Running any business is hard. Keeping up with industry regulations, finding and retaining competent staff, providing great service, getting funding, and managing costs are just a few of the obstacles you have to navigate to set up a successful business. Running a cannabis grow operation is harder — all these problems are magnified exponentially. Scaling said operation, however, is in a league of its own. It’s fraught with even more challenges and hurdles.
Put simply, scaling a cannabis cultivation operation is a high-stakes undertaking. But just because it’s hard doesn’t mean it can’t be done. You just need to be tactical; taking the time to understand what scaling cannabis cultivation entails and the challenges you may encounter. With that said, here are nine key grow op scaling problems you will likely encounter and some possible solutions.
1. Maintaining product quality
A grow operation is only as good as the quality of its product. Still, producing a constant product remains one of the biggest challenges in cannabis cultivation, especially when it comes to medical cannabis. Even more challenging is trying to maintain product quality while also focusing on the growth of the operation. As a result, it’s not uncommon for product quality to suffer as management focuses on growth. This shift in focus will, however, generally hinder scaling efforts since it will be hard, if not impossible, to achieve growth without a good product.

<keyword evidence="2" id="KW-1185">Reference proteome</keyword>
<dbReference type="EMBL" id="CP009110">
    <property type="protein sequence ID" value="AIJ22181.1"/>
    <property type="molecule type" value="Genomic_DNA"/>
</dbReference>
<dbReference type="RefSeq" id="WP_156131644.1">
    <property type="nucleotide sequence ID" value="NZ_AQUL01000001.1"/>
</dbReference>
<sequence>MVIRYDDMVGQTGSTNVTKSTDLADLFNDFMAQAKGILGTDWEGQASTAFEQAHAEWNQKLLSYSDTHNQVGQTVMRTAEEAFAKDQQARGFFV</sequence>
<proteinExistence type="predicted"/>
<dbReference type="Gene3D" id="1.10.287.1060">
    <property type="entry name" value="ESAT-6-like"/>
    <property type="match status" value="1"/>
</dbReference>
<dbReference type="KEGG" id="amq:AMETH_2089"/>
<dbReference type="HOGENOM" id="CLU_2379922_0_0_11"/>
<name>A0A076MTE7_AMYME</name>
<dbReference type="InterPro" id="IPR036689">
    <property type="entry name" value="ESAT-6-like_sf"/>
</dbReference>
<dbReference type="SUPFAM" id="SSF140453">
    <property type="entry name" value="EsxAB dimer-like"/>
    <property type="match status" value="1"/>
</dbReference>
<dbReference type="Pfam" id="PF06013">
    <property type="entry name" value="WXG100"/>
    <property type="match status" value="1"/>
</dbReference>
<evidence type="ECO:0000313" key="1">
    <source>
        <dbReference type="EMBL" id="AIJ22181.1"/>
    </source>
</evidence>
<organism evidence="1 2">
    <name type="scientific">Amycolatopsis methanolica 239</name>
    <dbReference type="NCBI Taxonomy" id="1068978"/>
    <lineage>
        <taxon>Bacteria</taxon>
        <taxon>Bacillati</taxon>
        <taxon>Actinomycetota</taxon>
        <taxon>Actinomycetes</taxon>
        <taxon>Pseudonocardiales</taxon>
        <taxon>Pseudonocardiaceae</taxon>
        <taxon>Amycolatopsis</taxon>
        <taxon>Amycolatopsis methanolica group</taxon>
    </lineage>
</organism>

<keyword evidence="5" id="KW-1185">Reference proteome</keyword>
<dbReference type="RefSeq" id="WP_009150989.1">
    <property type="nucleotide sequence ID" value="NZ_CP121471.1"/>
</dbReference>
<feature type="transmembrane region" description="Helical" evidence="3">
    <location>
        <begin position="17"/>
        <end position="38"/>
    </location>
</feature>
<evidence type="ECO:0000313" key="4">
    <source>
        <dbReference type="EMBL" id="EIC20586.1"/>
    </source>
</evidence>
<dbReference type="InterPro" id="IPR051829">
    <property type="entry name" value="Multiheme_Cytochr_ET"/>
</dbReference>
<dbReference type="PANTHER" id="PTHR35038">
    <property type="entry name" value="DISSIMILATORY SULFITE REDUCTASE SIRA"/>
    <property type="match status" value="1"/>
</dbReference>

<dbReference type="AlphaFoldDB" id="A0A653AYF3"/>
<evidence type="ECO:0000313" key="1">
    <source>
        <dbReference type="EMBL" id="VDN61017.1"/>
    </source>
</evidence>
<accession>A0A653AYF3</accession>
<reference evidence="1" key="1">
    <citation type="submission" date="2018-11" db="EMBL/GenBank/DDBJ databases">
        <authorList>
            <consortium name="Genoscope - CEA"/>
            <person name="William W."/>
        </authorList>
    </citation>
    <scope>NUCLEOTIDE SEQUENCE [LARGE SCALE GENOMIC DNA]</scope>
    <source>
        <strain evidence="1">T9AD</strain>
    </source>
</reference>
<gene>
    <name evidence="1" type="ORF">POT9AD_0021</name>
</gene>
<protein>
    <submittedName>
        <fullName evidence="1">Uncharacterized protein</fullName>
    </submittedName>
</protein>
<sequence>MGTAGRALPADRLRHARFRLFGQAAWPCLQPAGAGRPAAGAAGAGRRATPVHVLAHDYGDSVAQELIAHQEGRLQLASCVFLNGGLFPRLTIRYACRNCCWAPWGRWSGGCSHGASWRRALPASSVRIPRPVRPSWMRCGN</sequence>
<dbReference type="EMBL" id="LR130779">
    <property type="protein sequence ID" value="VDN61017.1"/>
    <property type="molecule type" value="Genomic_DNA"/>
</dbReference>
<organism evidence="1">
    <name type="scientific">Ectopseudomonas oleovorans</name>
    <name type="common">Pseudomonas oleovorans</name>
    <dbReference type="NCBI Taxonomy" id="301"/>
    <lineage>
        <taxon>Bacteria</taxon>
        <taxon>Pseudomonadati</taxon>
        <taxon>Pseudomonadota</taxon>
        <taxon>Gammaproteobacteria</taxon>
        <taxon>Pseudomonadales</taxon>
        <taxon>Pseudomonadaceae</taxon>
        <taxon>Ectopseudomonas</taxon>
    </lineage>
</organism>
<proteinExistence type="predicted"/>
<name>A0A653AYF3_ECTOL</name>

It’s important not to compromise on product quality and one way to ensure that quality remains consistent as you scale is to have clear, accurate and concise cultivation standard operating procedures (SOPs). Cultivation SOPs are documents that outline your workflow and processes to help ensure that processes are undertaken the same way each time. This limits any variables that may produce unexpected outcomes, essentially bringing consistency and structure to your operation. For example, if you have robust SOPs and your team is familiar with them, it will be easier to pick up any environmental control metric that falls outside a specified range.
Identifying all the processes you want to standardize and producing cultivation SOPs can be labor- and time-intensive — each stage of the grow cycle involves different processes, resources and metrics. Nonetheless, the quality management and product consistency you can get from using SOPs are worthwhile. If you’re unsure where to begin, this SOP bundle can help you create some SOPs or improve on any existing documentation.